"Friends of Syria" say Annan plan is last hope
PARIS (Reuters) - The "Friends of Syria" coalition meeting in Paris on Thursday called a U.N.-backed peace plan the "last hope" to resolve the crisis and said they would do all they could to help it succeed, according to draft conclusions obtained by Reuters.
"Every day that passes means dozens of new Syrian civilian deaths," the French-language statement said as French officials hosted senior diplomats from a dozen or so like-minded governments. "It is not time to prevaricate. It is time to act."
Alluding to fears that Syria could descend into all-out civil war if the plan worked out by international envoy Kofi Annan fails, the draft added: "Though fragile, the Annan mission represents a last hope."
The 14-nation group - including the United States, Britain, Saudi Arabia, Turkey and Qatar, as well as France - called on the Syria authorities to end all violence immediately and said it would work to ensure the success of Annan's Arab League-U.N. plan: "If this were not to happen," the statement said, "The U.N. Security Council and international community would have to look at other options."
France said United Nations observers must be deployed quickly to Syria and that failure of the plan would put the country on a path to a civil war that could spill out into the surrounding region.
"We cannot wait, time is short," Foreign Minister Alain Juppe told the meeting. "The observers must be deployed fast and must be able to act without obstacles."
The draft statement said the minister wanted "to put an end to 13 months of a bloodbath that has caused more than 11,000 deaths, tens of thousands of prisoners and hundreds of thousands of refugees and destabilized the region".
FRANCE WANTS MORE OBSERVERS
Before the meeting, Juppe said at least 300-400 U.N. observers would be required in Syria and that foreign powers would discuss new ways to end the violence in case the mission failed to consolidate a week-old truce.
Damascus and the United Nations agreed on Thursday on the terms for observers to enter the country to monitor a ceasefire, arranged more than a year after the start of an uprising against President Bashar al-Assad.
But many Western powers remain skeptical the mission will have the clout it needs. U.N. Secretary General Ban Ki-moon said Syria had not fully withdrawn troops and heavy weapons from towns, as it had promised under Annan's six-point plan to end the conflict and begin a political dialogue.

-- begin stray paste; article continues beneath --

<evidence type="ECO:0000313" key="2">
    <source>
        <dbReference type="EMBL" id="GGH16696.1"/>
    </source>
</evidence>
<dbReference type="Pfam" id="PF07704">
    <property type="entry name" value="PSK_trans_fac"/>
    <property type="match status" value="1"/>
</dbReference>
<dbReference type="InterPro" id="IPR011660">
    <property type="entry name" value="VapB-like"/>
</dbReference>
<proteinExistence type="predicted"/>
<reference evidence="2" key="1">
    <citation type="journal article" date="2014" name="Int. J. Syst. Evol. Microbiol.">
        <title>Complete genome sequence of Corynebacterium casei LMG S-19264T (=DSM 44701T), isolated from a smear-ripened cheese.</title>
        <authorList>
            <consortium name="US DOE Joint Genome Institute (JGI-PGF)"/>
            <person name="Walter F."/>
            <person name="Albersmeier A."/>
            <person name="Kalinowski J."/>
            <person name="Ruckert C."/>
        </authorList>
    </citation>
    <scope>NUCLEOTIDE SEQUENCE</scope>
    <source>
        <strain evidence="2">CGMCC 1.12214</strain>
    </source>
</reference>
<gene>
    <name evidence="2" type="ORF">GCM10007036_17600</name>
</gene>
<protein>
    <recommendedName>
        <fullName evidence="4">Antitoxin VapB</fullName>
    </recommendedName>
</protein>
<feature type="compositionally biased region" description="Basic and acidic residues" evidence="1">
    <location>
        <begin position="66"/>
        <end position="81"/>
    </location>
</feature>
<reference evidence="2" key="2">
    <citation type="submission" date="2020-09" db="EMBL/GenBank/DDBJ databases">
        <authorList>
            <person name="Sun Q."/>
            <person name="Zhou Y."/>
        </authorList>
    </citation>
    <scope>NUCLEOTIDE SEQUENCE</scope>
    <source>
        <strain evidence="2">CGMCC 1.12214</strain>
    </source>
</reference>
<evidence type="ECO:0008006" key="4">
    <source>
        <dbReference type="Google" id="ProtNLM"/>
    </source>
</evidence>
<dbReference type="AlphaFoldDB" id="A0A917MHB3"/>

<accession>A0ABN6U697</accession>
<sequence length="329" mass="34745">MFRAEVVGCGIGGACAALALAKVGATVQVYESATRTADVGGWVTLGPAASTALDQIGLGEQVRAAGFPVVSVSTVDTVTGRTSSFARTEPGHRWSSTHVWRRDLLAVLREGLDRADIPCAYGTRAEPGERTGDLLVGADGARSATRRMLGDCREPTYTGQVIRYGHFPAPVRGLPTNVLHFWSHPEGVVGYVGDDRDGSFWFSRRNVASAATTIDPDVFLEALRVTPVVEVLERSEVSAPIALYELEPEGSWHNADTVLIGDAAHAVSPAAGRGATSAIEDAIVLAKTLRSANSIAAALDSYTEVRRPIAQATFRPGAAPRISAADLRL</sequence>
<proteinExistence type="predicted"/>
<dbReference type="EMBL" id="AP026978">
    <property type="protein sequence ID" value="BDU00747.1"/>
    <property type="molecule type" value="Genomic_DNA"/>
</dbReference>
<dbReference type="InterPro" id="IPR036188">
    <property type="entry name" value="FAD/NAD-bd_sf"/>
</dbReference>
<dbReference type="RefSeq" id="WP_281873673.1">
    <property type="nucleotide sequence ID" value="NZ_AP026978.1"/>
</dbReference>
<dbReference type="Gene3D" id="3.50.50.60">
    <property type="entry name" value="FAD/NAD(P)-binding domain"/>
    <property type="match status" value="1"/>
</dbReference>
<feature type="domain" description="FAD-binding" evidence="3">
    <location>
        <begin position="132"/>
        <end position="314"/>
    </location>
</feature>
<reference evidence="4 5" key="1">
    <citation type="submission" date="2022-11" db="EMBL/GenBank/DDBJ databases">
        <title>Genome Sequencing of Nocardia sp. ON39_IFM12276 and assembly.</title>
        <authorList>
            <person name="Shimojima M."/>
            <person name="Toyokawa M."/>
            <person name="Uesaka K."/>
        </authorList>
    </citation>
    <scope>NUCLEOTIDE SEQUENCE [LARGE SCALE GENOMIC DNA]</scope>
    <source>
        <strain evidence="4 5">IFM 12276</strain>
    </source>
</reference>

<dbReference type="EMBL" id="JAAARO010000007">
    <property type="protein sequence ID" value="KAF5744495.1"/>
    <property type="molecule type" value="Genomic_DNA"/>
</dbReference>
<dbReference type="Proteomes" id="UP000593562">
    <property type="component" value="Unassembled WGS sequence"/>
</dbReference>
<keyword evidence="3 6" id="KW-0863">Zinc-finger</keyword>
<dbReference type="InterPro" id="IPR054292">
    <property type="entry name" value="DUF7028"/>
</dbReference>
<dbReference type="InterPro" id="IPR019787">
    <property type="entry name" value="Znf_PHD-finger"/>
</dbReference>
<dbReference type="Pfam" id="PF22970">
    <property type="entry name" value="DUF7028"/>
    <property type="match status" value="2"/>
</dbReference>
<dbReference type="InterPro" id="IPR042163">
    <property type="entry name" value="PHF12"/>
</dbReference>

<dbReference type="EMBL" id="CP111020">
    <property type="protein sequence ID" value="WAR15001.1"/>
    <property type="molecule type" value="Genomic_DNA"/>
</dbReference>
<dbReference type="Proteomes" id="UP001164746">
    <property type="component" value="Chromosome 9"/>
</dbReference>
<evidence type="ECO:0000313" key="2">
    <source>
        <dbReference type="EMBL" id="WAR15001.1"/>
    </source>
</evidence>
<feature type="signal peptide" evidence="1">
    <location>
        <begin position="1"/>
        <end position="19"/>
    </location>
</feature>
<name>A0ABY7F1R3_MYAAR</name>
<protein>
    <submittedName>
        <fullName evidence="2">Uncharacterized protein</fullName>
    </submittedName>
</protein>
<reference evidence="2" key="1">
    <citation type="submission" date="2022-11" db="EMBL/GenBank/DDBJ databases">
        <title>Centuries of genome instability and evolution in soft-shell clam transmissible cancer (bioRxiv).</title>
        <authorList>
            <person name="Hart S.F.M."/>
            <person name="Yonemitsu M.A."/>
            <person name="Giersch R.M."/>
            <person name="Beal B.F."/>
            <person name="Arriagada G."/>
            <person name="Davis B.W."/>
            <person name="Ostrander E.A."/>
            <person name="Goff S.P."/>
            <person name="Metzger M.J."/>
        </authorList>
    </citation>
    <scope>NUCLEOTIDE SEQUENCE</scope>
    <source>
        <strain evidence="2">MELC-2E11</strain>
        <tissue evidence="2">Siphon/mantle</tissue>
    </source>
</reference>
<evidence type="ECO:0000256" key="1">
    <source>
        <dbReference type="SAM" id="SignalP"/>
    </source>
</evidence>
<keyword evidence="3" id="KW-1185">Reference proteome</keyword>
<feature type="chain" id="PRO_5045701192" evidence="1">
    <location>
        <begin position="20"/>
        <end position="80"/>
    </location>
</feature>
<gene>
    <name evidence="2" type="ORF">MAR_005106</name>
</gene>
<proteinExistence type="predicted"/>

Juppe's estimate of the number of observers required was somewhat higher than the 250 which Syrian Foreign Minister Walid al-Moualem has said is "reasonable" and the 300 which Ban has said would be necessary to monitor the ceasefire. The draft statement made no mention of numbers for the force.
The French government of President Nicolas Sarkozy, who faces the first round of a tough re-election battle on Sunday, has long led calls for Assad to step aside and was the first country to recognize the opposition Syrian National Council as a legitimate interlocutor.
Juppe said Paris had absolutely no trust in the Syrian leader or his government. While the truce has held in some parts of Syria, the army has kept up attacks on rebels in several opposition areas. The Syrian government says it is under attack from armed "terrorist groups".
"I am convinced that if there are several hundred observers, allowed to move around freely, and if Syria allows foreign media into the country, then things will drastically and fundamentally change," said Juppe.
Ahead of the meeting, Sarkozy repeated calls to create a safe passage for relief organizations to get food and medicine to about 1 million civilians caught up in the fighting.
"Bashar al-Assad is lying ... He wants to wipe Homs off the map just like Gaddafi wanted to destroy Benghazi," Sarkozy told Europe 1 radio, referring to the Libyan leader's threat which led France and others to join a U.N.-backed force against him.
"The solution is the establishment of humanitarian corridors so that an opposition can exist in Syria," Juppe said.
TOO EARLY FOR CORRIDORS
One diplomat in Paris for the meeting said there was no plan on the table for a humanitarian corridor or buffer zones.
"These options are being looked into in case of an unwanted eventuality. No decision has been made and in an ideal world they would need Security Council backing," the diplomat said.
Under the French plan, aid would be funneled into Syria from its Mediterranean cost, an airport or from neighboring countries, notably Turkey, Lebanon and Jordan.
"We will discuss the need to bring in humanitarian aid," Juppe said. "Whether that is done through corridors or other ways is a technical point. What is key is to bring in aid."
Russia, which was invited along with China to the Paris meeting, stayed away because the talks were "one-sided" without representation from the Syrian government, Russian Foreign Ministry spokesman Alexander Lukashevich said.
He added that Moscow deemed the "Friends of Syria" "destructive" and said it could undermine the U.N.-Arab League plan.
Sarkozy, who trails his Socialist rival in polls ahead of the first round of voting on Sunday, said he was convinced that China and Russia would drop their support for Damascus if the international community showed unity and that Assad's government would fall.
"The Chinese, like the Russians, do not like to be isolated and if we unite the major powers to say 'this is the direction we must go in with our Arab allies' then the isolation of China and Russia on this dossier will not last," Sarkozy said.
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